As patients increasingly seek health information via the Internet, physicians are also using online resources for much more than just checking email or for their EHR/EMR systems. Cardiologists now view having timely access to online resources and medical information, such as clinical documents, as an important contributor to quality patient care.
A recent CardioSurve survey showed a large majority of cardiologists (77%) believe improved access to online medical information and resources has improved the quality of care at their practice. Additionally, more than half (53%) of cardiologists have changed an initial diagnosis based upon new information that they accessed via online resources/support tools.
Although online resources and communication have helped their practices in many ways, still nearly three out of four cardiologists (72%) believe that the daily volume of online communications received from colleagues, care team members and patients is overwhelming. Furthermore, two-thirds of cardiologists (66%) said it is difficult to balance efficiency and quality of care.
Most cardiologists typically access clinical sites for information while they are at home (83%), after hours at work (80%), or in between patients (82%). In terms of helping patients at the point of care, more than two out of three cardiologists (70%) surveyed said they have accessed a clinical site during a patient visit. While a large majority of cardiologists (80%) are still using desktops to access clinical information during patient visits, the iPhone was the second most commonly cited device used at the point of care (43%). Of note, while most cardiologists (82%) use electronic health records (EHR) at their practice, these systems are not typically linked to online resources.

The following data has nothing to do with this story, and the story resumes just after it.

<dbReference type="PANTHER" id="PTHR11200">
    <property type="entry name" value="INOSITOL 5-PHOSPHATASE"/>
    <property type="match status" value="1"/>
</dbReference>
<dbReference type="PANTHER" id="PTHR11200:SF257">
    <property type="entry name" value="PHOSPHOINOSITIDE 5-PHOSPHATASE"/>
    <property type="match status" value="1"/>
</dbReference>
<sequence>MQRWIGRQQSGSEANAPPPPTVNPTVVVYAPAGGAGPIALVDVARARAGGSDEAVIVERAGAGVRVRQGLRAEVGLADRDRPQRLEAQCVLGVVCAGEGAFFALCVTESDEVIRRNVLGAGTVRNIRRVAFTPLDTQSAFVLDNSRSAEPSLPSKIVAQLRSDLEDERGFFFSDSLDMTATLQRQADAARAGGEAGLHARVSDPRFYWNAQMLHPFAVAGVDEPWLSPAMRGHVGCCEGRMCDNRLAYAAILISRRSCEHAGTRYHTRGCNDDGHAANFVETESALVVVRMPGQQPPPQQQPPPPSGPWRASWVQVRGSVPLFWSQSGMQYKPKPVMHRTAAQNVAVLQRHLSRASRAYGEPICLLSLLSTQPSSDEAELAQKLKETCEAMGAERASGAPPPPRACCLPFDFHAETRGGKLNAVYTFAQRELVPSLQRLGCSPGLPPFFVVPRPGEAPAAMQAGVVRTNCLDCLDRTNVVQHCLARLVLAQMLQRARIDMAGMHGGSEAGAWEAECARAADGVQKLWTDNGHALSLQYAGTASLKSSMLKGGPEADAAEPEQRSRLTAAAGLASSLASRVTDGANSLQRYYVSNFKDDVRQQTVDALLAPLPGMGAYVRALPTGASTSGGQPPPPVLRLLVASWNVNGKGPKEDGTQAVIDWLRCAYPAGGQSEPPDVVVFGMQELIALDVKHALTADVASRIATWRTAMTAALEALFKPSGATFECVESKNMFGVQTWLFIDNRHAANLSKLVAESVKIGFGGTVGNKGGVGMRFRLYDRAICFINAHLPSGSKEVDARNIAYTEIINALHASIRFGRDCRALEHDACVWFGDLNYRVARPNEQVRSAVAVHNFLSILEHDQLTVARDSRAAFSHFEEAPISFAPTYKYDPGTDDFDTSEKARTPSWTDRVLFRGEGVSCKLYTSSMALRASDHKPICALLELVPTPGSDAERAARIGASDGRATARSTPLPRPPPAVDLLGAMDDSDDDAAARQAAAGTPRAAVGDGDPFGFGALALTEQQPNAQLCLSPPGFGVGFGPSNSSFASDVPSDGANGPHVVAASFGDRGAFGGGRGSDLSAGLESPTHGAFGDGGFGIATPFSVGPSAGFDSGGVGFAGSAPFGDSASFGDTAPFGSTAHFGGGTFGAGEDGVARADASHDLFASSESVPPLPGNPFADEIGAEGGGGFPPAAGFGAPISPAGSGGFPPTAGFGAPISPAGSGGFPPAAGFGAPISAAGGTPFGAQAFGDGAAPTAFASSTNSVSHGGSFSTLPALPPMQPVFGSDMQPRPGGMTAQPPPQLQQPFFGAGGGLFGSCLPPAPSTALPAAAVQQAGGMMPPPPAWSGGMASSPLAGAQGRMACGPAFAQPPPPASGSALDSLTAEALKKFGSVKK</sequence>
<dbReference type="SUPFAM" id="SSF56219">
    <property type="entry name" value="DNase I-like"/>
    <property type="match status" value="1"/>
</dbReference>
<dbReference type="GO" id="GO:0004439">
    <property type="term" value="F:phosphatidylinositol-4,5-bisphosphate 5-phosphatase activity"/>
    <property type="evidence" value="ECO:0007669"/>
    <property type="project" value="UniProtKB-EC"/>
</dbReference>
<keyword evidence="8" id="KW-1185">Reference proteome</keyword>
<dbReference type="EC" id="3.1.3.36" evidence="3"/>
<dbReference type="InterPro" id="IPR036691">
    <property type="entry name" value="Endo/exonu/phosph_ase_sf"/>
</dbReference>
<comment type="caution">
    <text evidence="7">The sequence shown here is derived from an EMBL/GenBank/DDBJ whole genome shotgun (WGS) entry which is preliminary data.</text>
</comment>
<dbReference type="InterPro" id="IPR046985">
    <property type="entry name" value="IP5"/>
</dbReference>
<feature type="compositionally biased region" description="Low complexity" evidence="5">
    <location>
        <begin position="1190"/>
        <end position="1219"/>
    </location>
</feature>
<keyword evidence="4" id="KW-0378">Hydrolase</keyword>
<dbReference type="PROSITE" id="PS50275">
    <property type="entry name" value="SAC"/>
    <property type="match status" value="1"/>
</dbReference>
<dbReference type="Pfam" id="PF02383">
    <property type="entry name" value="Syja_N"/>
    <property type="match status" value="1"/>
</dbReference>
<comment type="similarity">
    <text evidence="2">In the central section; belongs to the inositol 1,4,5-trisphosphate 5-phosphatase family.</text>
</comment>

How effective are clinical web-based resources? More than two out of three cardiologists (70%) feel they are getting the information they need from online resources when visiting with a patient or between patients. A majority of those surveyed (78%) access online resources by directly going to the website they are seeking to consult.
ACC’s significant role among these online resources is also recognized by cardiologists. Cardiosource.org* is rated highly as an online clinical resource that supports their professional role largely because of the website’s coverage of clinical guidelines, education and clinical trials.
* Cardiosource.org is now ACC.org